Dry Rieslings

All Rieslings are sweet and Yuck!  Perhaps double yuck and don’t you know sugar kills?

That’s how a lot of people feel about Rieslings and fortunately for the rest of us, they are dead wrong.  Rieslings are made in a range of sweetness from bone dry to luscious, dessert in a glass.  I suppose it is this preconceived notion that this elegant wine is always sweet is the reason it is out of favor and following the general and unfortunate downward slide of sweeter wines.

Let’s dig into Riesling and then look for what to order at your favorite restaurant.

Germany is the King of Riesling. The grape loves the cooler climate and the sloped slate vineyards.  Unfortunately, this cooler climate means they are always in pursuit of ripeness, which is to say sugar, in the grapes used to produce the wine.  Some of the best areas are Mosel, Reingau and Nahe.  The Germans have been growing this grape and making wine for over 500 years, so they have the hang of it. But excellent and bone dry wines with this grape are also made in France in Alsace, Austria, the Finger Lakes of the USA  and in Australia in Clare Valley and some other areas.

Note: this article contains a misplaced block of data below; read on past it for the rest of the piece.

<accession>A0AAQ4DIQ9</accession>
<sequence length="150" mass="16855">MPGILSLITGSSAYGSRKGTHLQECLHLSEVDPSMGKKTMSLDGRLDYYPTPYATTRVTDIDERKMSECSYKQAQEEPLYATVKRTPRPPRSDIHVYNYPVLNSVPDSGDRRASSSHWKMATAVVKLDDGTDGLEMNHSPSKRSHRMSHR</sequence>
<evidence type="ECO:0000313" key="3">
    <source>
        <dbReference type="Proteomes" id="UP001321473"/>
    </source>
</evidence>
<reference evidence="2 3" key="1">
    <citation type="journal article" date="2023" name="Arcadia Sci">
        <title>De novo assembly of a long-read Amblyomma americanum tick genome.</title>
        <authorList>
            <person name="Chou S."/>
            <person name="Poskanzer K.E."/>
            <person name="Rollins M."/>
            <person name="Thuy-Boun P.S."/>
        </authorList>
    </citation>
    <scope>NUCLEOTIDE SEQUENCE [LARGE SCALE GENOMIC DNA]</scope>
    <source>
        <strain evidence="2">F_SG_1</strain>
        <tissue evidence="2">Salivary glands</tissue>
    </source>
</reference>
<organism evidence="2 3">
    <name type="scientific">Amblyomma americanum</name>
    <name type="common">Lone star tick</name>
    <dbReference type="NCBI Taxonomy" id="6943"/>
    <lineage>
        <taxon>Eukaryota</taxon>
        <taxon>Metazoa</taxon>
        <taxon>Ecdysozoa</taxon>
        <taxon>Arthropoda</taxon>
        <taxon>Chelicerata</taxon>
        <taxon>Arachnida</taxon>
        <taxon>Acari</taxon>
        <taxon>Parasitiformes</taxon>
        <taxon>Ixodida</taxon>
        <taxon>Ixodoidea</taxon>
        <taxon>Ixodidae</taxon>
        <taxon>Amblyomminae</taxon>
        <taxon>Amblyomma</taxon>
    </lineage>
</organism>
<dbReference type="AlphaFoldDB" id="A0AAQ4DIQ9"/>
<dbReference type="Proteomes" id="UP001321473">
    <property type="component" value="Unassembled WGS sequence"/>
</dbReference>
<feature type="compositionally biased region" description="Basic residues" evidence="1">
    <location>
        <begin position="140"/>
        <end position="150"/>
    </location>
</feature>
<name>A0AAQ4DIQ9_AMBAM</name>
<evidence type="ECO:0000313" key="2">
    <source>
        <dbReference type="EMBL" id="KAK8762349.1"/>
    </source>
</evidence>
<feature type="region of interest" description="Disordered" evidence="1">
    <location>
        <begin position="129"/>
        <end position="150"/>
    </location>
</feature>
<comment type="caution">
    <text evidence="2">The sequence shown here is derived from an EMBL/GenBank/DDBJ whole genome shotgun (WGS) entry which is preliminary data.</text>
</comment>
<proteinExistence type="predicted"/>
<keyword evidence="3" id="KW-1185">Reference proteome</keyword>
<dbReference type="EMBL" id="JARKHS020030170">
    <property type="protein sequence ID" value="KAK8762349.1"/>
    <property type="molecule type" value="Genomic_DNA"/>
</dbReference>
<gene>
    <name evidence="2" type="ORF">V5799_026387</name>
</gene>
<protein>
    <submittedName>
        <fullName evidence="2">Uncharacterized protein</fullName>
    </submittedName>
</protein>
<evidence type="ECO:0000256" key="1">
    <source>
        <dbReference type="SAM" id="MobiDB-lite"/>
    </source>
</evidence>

Dry Rieslings have wonderful stone fruit and tropical fruits as well as floral notes with a crisp acidity that many of us are seeking in our white wine.  They go well with medium weight white proteins as well as lighter sauces.  Having said that, I could see drinking them throughout a meal and being very happy.

When selecting a German Riesling, stick with the areas I indicated above and go for a Kabinett or a Troken style wine, which are the driest styles made in Germany.   One of the things people confuse in good dry Riesling is the very, very little sugar in the wine versus the ripeness of the fruit on the nose and the palate.

So, what are the go to wines on the list?

  • First order for a solid and inexpensive wine is a Clare Valley Riesling. 
  • Second is a dry German and the third is a French Riesling from Alsace. 
  • While Austria and the USA make solid Rieslings, they are less common on a list (though no less worth trying!)

Riesling presents an opportunity to zig when everyone else is zagging.  So have a laugh while slurping down this delicious and well-priced wine.